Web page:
Recently a man in my town took up residence on the town football field, in a tent in the northwestern corner. He had been a terrific football player in high school, and then in college, and then in the nether reaches of the pros, and then he had entered into business ventures, but these had not gone well, and he had married and had children, but that had not gone so well either, and finally he returned to the football field, because that was where things had gone well, and he needed to get balanced again, so, with all due respect to people who thought he was a nut, he thought he would stay there a while. He had already spoken with the cops, and it was a mark of the general decency of our town that he was told he could stay a while as long as he didn’t interfere with use of the field, which of course he would never think of doing.
He had been nicknamed the Hawk when he was a player, for his habit of lurking around on defense and then making a stunning strike, and he still speaks the way he played, quietly but then amazingly, and when we talked recently he said some quietly amazing things, which I think you should hear.
“A reporter came by the other day, and she wanted to write about the failure of the American dream, and the collapse of the social contract, and I know she was just trying to do her job, but I kept telling her things that didn’t fit her story, like that people come by and leave me sandwiches, and the kids who play lacrosse at night set up a screen so my tent wouldn’t get peppered by stray shots, and the cops drift by at night to make sure no one’s giving me grief. Everyone understands someone getting nailed and trying to get back up again. I just lost my balance. People are good to me. I keep the field clean. Lost cell phones I hang in a plastic bag by the gate. I walk the perimeter a lot. I saw coyote pups the other day. I don’t have anything smart to say. Things just are what they are. Someone leaves coffee for me every morning by the gate. The other day a lady came by with twin infants and she let me hold one while we talked about football. That baby weighed about half of nothing. You couldn’t believe a human being could be so tiny, and there were two of him. That reporter kept asking me what I had learned, what would I say to her readers if there was one thing to say, and I told her what could possibly be better than standing on a football field holding a brand-new human being the size of a coffee cup, you know what I mean? Everything else is sort of a footnote.”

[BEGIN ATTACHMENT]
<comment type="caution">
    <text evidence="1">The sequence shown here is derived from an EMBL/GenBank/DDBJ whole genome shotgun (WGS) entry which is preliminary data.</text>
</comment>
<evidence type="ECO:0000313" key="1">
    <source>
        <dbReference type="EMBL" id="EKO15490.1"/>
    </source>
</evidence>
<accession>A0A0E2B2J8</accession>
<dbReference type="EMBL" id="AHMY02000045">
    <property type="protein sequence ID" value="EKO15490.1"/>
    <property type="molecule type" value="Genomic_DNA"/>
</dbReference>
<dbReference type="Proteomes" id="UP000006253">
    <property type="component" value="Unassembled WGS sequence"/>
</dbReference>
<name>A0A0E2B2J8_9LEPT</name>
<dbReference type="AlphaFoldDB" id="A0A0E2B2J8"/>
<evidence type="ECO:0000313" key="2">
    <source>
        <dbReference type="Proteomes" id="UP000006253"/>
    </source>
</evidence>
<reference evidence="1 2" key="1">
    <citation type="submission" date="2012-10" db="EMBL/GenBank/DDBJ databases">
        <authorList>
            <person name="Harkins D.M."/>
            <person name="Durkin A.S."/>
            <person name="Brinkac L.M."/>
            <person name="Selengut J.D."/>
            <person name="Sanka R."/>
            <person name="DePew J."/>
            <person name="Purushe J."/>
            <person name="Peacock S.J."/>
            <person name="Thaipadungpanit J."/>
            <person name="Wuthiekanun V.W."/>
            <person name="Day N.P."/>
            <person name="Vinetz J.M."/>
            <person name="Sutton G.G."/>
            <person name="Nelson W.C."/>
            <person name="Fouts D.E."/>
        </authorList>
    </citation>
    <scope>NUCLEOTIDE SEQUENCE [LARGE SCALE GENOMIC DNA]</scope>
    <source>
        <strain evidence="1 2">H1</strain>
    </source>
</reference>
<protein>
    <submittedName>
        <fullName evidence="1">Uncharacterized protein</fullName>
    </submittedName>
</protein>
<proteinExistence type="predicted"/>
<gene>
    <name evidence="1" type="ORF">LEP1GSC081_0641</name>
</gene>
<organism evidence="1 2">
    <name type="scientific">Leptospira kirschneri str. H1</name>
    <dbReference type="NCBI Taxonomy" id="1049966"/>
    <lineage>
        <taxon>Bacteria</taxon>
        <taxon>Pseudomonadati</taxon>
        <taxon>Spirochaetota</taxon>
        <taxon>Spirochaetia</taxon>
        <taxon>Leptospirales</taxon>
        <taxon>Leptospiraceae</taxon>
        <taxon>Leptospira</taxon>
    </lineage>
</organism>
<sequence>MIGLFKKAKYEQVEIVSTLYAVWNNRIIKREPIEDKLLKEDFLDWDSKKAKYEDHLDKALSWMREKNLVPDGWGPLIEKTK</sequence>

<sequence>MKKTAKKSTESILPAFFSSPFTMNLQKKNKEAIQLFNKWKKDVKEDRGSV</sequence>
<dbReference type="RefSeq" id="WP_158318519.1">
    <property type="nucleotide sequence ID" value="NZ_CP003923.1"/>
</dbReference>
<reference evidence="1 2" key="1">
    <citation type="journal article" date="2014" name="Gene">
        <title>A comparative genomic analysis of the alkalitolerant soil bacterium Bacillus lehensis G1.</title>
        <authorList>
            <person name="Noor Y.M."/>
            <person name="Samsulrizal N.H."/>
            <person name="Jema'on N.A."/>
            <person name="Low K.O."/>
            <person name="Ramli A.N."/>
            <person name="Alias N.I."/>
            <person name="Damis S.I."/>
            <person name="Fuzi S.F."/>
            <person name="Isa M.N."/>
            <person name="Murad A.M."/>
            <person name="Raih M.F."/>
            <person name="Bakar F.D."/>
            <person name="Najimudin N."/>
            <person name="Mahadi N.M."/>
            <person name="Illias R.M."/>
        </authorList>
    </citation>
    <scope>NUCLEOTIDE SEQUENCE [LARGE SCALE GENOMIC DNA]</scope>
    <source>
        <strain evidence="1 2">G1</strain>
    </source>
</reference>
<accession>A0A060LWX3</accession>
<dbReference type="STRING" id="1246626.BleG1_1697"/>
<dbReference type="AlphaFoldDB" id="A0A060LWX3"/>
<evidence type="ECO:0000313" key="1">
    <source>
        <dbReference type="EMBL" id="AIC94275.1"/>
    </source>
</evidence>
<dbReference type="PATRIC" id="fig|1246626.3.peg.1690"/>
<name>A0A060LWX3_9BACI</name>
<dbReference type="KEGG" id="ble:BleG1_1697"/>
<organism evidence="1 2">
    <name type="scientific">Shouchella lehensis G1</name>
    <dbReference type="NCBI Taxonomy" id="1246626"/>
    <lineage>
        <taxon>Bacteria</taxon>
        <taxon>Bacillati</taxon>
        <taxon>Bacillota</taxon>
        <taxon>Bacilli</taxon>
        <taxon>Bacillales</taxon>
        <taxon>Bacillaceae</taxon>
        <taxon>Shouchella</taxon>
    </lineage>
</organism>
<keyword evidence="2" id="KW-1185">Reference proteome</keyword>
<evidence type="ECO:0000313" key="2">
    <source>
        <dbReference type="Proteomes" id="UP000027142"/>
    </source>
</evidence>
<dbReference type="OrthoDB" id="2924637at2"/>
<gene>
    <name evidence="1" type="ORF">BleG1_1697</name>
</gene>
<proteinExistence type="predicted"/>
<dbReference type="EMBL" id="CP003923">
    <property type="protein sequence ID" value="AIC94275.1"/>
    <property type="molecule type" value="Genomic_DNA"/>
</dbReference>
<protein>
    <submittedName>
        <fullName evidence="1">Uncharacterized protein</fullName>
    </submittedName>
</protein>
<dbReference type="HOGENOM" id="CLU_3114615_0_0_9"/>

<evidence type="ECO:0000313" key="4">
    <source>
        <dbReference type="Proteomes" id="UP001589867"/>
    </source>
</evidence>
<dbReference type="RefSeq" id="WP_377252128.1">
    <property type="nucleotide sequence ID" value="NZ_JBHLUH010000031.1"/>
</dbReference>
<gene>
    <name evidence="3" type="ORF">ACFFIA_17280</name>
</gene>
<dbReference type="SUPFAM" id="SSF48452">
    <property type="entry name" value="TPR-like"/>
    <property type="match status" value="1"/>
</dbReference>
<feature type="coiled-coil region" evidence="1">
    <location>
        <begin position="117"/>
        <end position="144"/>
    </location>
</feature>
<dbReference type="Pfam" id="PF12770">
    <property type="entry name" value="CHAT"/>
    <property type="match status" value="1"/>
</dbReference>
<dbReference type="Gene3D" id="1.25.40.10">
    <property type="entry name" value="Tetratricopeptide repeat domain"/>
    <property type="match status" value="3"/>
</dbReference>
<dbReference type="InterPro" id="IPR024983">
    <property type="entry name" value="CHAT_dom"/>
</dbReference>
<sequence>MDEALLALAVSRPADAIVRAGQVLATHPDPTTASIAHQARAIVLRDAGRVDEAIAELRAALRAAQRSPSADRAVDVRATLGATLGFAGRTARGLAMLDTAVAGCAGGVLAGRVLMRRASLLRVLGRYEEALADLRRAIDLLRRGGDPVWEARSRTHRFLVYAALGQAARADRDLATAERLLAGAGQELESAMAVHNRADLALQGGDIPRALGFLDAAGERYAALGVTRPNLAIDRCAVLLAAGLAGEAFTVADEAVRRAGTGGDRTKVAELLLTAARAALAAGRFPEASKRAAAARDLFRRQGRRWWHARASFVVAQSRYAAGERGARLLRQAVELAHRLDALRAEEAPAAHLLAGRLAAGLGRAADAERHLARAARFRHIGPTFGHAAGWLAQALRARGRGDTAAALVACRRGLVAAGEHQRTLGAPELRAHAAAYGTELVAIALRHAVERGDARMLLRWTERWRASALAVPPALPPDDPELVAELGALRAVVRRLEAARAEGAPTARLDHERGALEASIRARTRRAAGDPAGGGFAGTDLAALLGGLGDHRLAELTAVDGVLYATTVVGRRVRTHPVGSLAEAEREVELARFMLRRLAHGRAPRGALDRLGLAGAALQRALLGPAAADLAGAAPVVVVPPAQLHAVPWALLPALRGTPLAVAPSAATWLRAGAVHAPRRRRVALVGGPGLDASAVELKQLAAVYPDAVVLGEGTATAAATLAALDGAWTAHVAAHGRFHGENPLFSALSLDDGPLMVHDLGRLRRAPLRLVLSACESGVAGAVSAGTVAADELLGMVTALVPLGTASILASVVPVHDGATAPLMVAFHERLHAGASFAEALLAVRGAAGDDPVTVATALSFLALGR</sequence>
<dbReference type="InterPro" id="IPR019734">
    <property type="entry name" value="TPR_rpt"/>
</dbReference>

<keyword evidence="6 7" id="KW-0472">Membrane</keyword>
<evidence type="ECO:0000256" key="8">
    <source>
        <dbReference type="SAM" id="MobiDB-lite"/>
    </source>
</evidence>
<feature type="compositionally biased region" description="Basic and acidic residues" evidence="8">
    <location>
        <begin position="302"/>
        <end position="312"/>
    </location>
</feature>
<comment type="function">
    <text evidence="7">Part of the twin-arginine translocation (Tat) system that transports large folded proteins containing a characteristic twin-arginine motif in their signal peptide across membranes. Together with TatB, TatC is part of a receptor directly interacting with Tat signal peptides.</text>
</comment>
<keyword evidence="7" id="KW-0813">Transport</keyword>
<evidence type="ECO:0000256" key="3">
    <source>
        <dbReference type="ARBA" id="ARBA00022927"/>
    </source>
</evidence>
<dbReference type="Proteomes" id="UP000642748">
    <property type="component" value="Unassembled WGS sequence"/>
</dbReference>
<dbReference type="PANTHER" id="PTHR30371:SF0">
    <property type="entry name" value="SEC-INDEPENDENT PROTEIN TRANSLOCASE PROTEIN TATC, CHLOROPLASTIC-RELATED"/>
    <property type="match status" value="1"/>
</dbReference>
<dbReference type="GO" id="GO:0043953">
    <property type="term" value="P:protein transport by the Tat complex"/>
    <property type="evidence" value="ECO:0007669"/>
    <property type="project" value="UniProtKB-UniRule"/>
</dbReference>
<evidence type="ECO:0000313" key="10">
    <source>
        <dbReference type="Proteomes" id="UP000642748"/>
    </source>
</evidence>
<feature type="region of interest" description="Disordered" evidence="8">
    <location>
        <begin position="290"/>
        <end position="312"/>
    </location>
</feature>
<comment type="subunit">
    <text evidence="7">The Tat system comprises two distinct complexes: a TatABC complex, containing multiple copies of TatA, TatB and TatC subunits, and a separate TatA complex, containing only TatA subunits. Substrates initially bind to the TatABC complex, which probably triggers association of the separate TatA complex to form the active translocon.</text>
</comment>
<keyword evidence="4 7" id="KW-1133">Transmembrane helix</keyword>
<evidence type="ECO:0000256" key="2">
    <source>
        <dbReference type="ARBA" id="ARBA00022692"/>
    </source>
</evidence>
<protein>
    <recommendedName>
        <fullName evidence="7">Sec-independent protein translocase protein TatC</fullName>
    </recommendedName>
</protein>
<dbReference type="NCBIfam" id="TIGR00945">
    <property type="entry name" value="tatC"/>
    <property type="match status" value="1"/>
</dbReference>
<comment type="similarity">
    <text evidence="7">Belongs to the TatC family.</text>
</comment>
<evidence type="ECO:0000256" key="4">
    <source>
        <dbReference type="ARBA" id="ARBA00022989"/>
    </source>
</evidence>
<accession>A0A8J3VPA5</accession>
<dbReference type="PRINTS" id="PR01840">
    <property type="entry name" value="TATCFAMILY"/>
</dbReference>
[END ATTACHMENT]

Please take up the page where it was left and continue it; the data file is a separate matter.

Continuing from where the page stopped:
Excerpted from The Sun (Feb. 2011), which for more than 30 years has used personal essays, short stories, interviews, poetry, and photographs “to invoke the splendor and heartache of being human.” www.thesunmagazine.org
This article first appeared in the May-June 2011 issue of Utne Reader.